John Jones, Talsarn — the people’s preacher
Alan C. Clifford
Charenton Reformed Publishing, 300 pages, £9.99
Star rating : 1
The first half of the nineteenth century in Wales was a time of spiritual growth, church planting, dynamic preaching and the beginnings of theological decline. John Jones of Talsarn was one of a notable group of preachers, of whom little is known to those of us who do not read the marvellous Welsh of this period and could not read the vast biography of John Jones, written by Owen Thomas and published in 1874.
Dr Alan Clifford has done us a service in giving us the essence of the man and his remarkable preaching. He has also given us a sweet brief biography of his wife and another of his son, and these, along with extracts and descriptions of his subject’s preaching, help to give the book warmth and piety.
Alan also uses John Jones to promote his own convictions of a universal purpose to the atonement and to fret about full blown hyper-Calvinism, limited atonement, over-orthodoxy, Owenite ultra-orthodoxy, over-refined orthodoxy, dogmatic high-Calvinist thinking, the commercialist view of limited atonement, etc. Oh, he does go on!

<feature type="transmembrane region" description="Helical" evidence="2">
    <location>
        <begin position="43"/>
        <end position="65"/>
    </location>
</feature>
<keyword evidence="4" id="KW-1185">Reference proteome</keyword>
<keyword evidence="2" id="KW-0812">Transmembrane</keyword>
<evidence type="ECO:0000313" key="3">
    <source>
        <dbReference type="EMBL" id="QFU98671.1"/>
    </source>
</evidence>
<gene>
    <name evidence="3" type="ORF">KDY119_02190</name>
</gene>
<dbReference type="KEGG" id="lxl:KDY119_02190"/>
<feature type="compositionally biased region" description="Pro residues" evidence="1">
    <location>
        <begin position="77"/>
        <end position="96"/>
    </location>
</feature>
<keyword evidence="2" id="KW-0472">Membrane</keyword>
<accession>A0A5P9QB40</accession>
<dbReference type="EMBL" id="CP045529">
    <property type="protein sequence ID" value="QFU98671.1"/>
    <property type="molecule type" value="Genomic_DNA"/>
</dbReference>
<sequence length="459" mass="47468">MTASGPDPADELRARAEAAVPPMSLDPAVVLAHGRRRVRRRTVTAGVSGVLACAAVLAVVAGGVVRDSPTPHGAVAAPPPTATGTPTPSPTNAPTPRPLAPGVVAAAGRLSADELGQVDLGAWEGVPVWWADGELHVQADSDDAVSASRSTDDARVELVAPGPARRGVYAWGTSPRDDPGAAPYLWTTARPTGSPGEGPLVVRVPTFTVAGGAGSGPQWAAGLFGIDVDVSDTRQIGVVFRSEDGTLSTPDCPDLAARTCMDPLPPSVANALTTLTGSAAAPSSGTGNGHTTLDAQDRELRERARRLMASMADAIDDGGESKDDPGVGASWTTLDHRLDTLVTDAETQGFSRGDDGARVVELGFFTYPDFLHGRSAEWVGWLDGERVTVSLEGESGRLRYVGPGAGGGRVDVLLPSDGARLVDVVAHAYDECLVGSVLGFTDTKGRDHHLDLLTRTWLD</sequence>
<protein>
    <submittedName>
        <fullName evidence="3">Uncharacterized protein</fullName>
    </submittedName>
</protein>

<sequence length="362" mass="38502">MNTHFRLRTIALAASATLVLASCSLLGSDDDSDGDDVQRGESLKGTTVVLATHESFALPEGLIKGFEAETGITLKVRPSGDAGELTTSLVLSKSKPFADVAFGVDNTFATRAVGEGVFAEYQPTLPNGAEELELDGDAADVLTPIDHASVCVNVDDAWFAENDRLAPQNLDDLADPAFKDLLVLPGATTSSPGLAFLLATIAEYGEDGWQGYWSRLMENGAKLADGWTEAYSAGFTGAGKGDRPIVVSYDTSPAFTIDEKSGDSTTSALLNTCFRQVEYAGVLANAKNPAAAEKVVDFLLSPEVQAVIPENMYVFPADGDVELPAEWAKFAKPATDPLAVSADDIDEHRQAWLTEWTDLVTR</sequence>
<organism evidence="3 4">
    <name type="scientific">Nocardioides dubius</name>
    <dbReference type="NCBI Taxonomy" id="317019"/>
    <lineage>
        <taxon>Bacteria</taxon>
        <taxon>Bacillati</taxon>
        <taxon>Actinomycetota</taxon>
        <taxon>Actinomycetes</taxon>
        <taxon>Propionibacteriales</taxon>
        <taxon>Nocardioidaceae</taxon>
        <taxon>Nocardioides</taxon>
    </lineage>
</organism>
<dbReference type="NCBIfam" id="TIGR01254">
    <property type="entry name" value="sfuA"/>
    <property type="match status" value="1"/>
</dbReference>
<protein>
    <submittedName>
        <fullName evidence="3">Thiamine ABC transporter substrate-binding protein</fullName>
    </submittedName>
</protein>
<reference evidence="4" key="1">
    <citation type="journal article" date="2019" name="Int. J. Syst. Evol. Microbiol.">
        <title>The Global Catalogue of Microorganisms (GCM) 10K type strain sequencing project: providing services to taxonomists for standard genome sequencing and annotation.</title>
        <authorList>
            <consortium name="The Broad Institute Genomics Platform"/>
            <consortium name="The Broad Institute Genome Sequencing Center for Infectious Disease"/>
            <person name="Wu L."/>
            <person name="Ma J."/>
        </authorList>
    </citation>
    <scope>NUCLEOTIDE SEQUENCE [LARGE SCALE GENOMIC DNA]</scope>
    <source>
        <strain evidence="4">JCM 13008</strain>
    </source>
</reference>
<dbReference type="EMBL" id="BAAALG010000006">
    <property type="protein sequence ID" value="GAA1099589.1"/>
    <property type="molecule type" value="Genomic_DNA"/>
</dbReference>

There are several appendices on Jones’ theology and Edward Williams’ gospel, as well as a review written by the author which argues for a universal purpose of the atonement.
I thought these were intrusions and distractions from the narrative. I doubt whether believing in the limited design of the atonement was the key to Spurgeon’s extraordinary success or that the allegedly different view of the purpose of Christ’s redemption said to be held by the subject of this biography was the reason for God’s blessing on him.
I love the free offer of the gospel, the truth of the cosmic triumph of the cross, and the reality of God’s desire that all should repent and come to Christ. I also love the truth of a specific and fully effective atonement.